Ms. Marvel by G. Willow Wilson and Adrian Alphona

This comic is pure in almost all it’s form; a swashbuckling young hero who is as real a threat to bad guys as she is a real human being with flaws and virtues. This is a book for all people and should be enjoyed. Just started, so it’s easy to jump in on!

Captain Marvel by Kelly Sue DeConnick

The book, as in the characterization and sprawling plots, is just as inspirational as the hero it is about. Captain Marvel is the next big thing, mark my words.

Daredevil by Mark Waid & Chris Samnee

Mark Waid and Chris Samnee are putting out the best book on the stands each month and that book is Daredevil. The amount of themes and genre bending things they do with the story, as well as take you down a road of emotional turmoil and reward is breathtaking. This is by far my favorite book.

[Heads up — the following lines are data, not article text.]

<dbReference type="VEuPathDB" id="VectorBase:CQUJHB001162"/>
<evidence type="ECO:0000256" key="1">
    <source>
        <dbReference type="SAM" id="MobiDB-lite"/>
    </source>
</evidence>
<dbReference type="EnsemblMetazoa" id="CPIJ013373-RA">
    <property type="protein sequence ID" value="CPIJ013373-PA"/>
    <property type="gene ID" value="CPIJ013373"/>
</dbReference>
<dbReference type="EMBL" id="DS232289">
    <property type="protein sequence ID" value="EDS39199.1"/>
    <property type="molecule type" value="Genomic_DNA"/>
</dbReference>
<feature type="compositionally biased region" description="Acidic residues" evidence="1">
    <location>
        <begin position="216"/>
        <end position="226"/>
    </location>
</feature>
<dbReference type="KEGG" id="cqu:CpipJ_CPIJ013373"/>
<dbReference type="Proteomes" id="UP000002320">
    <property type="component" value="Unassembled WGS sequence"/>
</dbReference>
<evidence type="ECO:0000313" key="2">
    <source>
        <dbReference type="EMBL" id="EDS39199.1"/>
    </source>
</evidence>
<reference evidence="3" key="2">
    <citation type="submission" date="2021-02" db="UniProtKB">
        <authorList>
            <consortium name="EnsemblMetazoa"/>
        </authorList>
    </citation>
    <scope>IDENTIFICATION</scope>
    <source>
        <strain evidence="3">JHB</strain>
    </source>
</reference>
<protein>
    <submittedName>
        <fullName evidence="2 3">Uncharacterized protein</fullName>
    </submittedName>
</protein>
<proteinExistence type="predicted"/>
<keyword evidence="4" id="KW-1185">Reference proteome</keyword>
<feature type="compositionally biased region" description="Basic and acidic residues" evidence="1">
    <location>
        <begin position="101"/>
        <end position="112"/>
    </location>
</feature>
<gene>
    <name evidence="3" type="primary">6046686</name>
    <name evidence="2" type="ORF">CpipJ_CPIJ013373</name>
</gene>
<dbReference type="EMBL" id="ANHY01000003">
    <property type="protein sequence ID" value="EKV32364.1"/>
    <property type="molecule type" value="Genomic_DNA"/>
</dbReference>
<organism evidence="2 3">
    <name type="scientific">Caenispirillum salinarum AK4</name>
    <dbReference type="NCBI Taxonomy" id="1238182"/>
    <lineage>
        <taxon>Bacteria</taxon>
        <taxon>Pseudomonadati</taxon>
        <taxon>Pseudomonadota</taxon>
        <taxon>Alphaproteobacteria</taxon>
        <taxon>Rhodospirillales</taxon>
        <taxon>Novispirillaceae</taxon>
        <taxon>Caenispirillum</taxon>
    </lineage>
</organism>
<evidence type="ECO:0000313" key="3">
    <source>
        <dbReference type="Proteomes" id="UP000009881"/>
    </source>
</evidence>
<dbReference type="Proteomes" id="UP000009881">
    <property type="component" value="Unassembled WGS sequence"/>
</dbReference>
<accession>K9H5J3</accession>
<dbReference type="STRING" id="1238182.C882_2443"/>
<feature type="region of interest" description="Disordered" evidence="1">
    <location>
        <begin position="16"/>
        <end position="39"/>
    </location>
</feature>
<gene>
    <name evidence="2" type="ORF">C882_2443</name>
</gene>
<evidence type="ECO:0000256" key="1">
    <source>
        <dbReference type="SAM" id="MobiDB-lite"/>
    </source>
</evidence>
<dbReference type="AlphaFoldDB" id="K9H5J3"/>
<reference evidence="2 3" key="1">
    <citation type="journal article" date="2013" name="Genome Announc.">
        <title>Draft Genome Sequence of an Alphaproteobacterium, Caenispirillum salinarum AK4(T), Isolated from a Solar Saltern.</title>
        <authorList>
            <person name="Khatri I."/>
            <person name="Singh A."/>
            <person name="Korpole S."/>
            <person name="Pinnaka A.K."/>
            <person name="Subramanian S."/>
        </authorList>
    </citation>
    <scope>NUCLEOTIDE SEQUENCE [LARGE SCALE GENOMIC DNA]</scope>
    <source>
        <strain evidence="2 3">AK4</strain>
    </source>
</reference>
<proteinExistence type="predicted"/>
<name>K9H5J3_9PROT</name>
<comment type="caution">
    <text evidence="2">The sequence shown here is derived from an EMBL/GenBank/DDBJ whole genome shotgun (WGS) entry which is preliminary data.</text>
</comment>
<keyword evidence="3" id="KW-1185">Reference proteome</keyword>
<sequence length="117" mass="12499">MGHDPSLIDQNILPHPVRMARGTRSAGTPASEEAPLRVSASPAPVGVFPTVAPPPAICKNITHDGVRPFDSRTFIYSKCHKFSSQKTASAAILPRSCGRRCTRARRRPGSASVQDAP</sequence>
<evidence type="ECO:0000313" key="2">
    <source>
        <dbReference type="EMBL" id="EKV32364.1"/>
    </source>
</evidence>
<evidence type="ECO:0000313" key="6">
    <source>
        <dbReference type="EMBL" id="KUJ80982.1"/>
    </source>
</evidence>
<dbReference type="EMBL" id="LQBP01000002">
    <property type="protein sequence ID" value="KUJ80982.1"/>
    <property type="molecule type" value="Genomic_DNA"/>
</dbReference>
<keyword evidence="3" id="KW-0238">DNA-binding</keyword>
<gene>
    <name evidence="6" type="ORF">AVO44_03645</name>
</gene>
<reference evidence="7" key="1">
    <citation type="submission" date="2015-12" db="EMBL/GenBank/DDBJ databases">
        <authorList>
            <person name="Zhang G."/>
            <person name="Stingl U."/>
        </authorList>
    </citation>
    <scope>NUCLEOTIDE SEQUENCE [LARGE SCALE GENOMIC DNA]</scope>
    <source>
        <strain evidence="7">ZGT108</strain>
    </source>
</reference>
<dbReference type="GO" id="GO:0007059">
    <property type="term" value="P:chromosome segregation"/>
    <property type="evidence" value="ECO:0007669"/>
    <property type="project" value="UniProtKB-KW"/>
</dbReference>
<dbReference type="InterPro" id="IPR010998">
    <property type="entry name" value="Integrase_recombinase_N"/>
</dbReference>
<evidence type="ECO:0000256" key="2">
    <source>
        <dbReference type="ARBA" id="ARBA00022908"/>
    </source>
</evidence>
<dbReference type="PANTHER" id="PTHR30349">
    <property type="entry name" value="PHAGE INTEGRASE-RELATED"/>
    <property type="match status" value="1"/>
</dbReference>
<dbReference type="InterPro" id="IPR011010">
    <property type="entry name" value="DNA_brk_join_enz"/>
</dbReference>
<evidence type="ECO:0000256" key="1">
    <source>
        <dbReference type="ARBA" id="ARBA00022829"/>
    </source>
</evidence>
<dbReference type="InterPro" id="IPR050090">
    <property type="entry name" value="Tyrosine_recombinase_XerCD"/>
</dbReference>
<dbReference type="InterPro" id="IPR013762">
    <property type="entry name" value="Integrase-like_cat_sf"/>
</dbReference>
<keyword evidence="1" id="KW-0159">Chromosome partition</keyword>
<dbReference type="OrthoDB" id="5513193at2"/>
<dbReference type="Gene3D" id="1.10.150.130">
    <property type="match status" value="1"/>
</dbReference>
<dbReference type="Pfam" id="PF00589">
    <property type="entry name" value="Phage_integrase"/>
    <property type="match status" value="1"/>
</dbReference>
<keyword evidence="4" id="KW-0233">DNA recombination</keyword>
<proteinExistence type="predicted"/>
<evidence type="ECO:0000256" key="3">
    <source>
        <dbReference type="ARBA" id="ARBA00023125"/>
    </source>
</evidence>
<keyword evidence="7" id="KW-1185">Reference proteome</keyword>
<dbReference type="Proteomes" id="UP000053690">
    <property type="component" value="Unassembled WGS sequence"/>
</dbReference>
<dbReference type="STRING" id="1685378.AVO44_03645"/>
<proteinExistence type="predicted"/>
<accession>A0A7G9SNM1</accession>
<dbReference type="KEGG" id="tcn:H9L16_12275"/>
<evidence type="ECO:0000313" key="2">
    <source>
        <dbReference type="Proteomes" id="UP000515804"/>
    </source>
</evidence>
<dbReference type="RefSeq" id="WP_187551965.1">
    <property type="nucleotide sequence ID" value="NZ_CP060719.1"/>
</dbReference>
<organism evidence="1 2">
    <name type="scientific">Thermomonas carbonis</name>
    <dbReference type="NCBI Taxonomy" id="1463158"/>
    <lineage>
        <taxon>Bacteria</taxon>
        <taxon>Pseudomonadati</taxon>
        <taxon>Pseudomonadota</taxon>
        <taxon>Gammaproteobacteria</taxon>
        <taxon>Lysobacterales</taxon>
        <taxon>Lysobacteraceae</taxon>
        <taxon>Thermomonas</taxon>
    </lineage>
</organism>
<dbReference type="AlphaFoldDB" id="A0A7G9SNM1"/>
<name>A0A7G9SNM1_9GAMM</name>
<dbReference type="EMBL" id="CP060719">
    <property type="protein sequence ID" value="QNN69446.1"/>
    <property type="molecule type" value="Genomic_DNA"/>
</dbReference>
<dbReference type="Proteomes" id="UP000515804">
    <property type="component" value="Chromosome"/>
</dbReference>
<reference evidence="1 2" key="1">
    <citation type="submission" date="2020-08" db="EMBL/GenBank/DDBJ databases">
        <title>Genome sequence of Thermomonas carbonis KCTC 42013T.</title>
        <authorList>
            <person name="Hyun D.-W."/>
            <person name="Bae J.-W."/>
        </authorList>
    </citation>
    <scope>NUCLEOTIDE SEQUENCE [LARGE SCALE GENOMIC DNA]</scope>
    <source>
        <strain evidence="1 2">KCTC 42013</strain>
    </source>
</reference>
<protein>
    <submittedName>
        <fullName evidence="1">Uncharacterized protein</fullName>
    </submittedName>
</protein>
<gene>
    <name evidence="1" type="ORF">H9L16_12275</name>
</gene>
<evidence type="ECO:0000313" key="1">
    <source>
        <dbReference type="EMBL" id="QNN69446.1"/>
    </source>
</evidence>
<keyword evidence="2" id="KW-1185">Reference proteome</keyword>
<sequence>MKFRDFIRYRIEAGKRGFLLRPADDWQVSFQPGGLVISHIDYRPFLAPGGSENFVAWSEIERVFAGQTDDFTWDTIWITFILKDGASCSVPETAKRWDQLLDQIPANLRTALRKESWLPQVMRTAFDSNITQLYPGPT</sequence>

Batman by Scott Snyder & Greg Capullo

Okay, so you’ve heard of Batman and probably know a bit about his past stories, even if you just know them from hearsay or movies. He’s legend! But what Snyder and Capullo are doing with this book is insane. It’s engrossing, it’s powerful and is a feat of art in and of itself.

Gotham Academy by Becky Cloonan & Brenden Fletcher & Karl Kerschl

If I could have more than one ultimate favorite book, this one would be tied with Daredevil, and we are barely even a few issues into it. Gotham meets Harry Potter? Thank you very much, here’s my money.

Alex + Ada by Jonathan Luna & Sarah Vaughn